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Actors We Lost In 2022

They say that nothing is certain in life apart from death and taxes, and being a famous Hollywood actor does not exempt you from either. We lost some real icons of the film and TV world towards the end of 2021, with Betty White, Norm Macdonald, Sonny Chiba, and Robert Downey Sr. all taking their final bows. Things showed no signs of slowing down in the new year, either: 2022 began with a spate of high profile deaths, from Emmy-earning comedians and history-making Oscar winners to sitcom icons and young Marvel stars. 

The World Health Organization's Director General Tedros Adhanom Ghebreyesus provided tentative optimism regarding the COVID-19 pandemic in a December 2021 press conference (via Politico), but the virus was still very much a threat when 2022 commenced. For Tinseltown's older residents, it remained an especially big concern. Many of the actors we've said goodbye to in 2022 died of illness, while others were involved in freak accidents. We're paying tribute to them right here.

Updated on May 16, 2022: Sadly, we expect to lose even more high-profile actors before the year is out. When that happens, you can read about it right here. We're always updating this list to make sure the actors who died in 2022 are properly honored, so be sure to check back.

Meat Loaf

Iconic singer and actor Meat Loaf, who won a Grammy for his hit ballad "I'd Do Anything For Love (But I Won't Do That)" and appeared in films like "The Rocky Horror Picture Show" and "Fight Club," died in January 2022. His manager confirmed the news to The New York Times, but did not immediately reveal the cause of death. He was 74.

Born Marvin Lee Aday, the Dallas native adopted his childhood nickname as a stage name early in his career. He got his big break when he auditioned for the off-Broadway musical "More Than You Deserve" in the early '70s: He won a role and formed a lifelong partnership with writer Jim Steinman, who would go on to pen Meat Loaf's debut album, 1977's "Bat Out of Hell." Todd Rundgren produced the record, and everyone from the New York Philharmonic to members of the E Street Band contributed. It was an unlikely hit that critics begrudgingly praised, though Meat Loaf would struggle to replicate its success in the years that followed. After a few flops, he dropped 1993's "Bat Out of Hell II: Back Into Hell," which included his Grammy-winning single.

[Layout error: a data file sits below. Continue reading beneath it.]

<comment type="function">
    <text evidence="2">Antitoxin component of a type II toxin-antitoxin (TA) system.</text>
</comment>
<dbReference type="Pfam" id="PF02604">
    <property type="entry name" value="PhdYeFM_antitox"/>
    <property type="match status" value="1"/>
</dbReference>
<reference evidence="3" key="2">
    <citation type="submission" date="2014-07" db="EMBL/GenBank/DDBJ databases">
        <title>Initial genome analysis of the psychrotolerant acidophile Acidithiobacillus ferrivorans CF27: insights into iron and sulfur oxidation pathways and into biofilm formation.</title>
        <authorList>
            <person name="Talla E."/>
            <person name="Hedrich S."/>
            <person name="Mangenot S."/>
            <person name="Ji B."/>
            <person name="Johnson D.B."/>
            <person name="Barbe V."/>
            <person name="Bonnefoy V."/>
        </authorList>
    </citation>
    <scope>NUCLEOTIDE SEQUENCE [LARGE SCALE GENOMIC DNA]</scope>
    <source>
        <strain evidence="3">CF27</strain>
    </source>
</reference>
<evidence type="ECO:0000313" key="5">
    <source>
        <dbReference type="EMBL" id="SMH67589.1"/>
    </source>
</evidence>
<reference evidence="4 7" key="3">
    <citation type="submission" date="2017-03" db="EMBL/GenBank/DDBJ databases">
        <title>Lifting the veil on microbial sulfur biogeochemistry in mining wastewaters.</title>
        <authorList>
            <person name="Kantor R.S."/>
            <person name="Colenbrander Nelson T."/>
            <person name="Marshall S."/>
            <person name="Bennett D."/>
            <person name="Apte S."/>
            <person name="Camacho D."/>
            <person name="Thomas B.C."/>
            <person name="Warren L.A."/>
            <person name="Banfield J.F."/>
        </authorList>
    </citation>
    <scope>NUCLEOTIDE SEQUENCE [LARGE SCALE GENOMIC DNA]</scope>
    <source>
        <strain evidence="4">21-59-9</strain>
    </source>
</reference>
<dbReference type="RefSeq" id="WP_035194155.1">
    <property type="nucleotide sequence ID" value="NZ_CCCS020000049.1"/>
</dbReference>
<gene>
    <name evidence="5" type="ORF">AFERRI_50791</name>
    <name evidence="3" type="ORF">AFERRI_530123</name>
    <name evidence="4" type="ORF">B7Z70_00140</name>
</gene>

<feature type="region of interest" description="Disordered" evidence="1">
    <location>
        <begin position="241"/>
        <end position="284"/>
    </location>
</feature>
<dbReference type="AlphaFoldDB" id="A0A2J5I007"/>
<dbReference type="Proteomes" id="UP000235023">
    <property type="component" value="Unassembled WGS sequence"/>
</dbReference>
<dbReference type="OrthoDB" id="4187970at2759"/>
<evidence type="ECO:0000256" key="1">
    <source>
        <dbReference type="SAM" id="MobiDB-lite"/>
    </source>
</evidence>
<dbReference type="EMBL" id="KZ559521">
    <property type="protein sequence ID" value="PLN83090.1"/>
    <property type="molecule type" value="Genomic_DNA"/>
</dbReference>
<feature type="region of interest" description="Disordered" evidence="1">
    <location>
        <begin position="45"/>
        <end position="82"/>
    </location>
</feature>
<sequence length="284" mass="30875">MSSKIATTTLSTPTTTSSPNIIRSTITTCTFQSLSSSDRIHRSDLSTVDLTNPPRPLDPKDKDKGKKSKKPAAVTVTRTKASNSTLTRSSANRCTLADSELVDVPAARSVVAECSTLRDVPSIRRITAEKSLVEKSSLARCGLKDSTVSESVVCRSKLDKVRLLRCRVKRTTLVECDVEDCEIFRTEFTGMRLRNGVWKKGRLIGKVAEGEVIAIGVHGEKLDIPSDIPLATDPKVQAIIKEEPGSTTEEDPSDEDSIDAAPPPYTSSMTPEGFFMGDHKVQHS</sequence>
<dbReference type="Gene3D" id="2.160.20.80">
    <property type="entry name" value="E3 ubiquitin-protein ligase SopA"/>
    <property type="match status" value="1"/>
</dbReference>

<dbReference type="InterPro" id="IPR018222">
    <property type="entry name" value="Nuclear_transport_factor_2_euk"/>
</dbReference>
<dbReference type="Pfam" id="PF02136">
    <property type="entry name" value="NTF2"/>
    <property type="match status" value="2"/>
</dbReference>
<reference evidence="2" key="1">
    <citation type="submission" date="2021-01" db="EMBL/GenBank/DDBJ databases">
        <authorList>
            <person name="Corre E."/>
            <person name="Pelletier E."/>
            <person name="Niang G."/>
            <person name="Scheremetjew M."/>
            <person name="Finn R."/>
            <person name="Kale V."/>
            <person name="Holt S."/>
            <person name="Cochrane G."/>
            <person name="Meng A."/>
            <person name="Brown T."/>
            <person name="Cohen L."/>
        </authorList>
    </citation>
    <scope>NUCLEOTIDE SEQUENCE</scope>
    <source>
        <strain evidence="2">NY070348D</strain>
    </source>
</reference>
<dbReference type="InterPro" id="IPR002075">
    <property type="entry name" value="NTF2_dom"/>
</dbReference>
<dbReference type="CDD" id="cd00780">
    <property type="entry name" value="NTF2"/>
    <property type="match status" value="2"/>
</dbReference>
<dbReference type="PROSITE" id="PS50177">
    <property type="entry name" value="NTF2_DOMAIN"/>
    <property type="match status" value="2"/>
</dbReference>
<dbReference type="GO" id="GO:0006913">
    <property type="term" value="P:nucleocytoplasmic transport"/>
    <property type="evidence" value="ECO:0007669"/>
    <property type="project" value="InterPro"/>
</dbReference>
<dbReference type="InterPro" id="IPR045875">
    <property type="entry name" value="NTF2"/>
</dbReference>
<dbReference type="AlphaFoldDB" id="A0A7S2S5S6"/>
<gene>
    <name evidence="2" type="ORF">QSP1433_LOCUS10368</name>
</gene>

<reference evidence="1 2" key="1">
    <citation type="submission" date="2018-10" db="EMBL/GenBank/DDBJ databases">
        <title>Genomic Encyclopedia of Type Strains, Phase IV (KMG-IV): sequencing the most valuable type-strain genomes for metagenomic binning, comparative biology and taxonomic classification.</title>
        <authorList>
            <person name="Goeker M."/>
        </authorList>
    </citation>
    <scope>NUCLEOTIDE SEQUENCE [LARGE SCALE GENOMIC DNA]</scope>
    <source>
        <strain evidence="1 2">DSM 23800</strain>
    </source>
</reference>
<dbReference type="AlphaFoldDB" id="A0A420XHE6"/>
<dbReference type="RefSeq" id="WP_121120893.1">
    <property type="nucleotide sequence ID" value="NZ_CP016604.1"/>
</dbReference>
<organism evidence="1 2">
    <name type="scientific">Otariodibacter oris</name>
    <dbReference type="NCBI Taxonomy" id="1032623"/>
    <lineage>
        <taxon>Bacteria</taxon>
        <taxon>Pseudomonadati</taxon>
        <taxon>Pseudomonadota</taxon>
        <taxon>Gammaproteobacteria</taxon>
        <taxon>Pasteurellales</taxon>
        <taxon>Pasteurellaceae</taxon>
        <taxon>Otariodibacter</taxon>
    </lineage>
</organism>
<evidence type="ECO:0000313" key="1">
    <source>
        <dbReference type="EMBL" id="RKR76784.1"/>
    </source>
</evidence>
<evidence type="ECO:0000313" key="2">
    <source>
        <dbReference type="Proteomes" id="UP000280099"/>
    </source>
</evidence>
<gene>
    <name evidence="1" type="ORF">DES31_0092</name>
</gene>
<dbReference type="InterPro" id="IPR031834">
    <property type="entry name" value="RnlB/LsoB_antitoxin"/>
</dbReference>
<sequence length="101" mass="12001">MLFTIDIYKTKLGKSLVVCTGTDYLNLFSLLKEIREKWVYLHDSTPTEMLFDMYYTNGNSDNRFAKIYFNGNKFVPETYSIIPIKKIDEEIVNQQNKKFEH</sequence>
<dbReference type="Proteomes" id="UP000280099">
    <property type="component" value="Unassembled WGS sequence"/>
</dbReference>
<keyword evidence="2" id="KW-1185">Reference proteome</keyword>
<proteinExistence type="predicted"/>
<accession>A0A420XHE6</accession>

In terms of films, Meat Loaf is best known for playing Eddie the delivery boy in 1975's "The Rocky Horror Picture Show" and former bodybuilder Bob Paulson in 1999's "Fight Club." Other notable credits include 1992's "Wayne's World," 2001's "The 51st State," and "Ghost Wars," on which he recurred between 2017 and 2018.

Bob Saget

Comedian and actor Bob Saget, best known for his long stint on the sitcom "Full House," died in January 2022. He was found dead in his hotel room with "no evidence of drug use or foul play," said Chief Medical Examiner Joshua Stephany (via ABC 7). "I am so completely shattered and in disbelief," his wife, Kelly Rizzo Saget, said in a statement (per Variety). He was 65.

Saget made his TV debut as Bob the Comic in a 1981 episode of the Tom Hanks sitcom "Bosom Buddies." He established himself as a reliable character actor in the years that followed, playing a soldier in "At Ease" and a doctor in "It's a Living." In 1987, he won the part of Danny Tanner on "Full House," which became a career-defining role. Saget played the widowed father of three from 1987 to 1995, and reprised the role in the Netflix-produced sequel series, "Fuller House." It was often hectic on set, but Saget had fond memories of working with his onscreen kids. "Jodie Sweetin was four when she started, Ashley and Mary-Kate [Olsen] were nine months, Candace [Cameron Bure] was nine — you're talking about exceptionally talented young kids," the actor told Vanity Fair in 2014.

Elsewhere, Saget was known as the voice of the older Ted Mosby on "How I Met Your Mother" and as the host of "America's Funniest Home Videos," which he fronted for almost a decade.

Gaspard Ulliel

French actor Gaspard Ulliel, who was best known to international audiences for his turn as the young Hannibal Lecter, died due to a skiing accident in January 2022, as reported by Deadline. He was 37.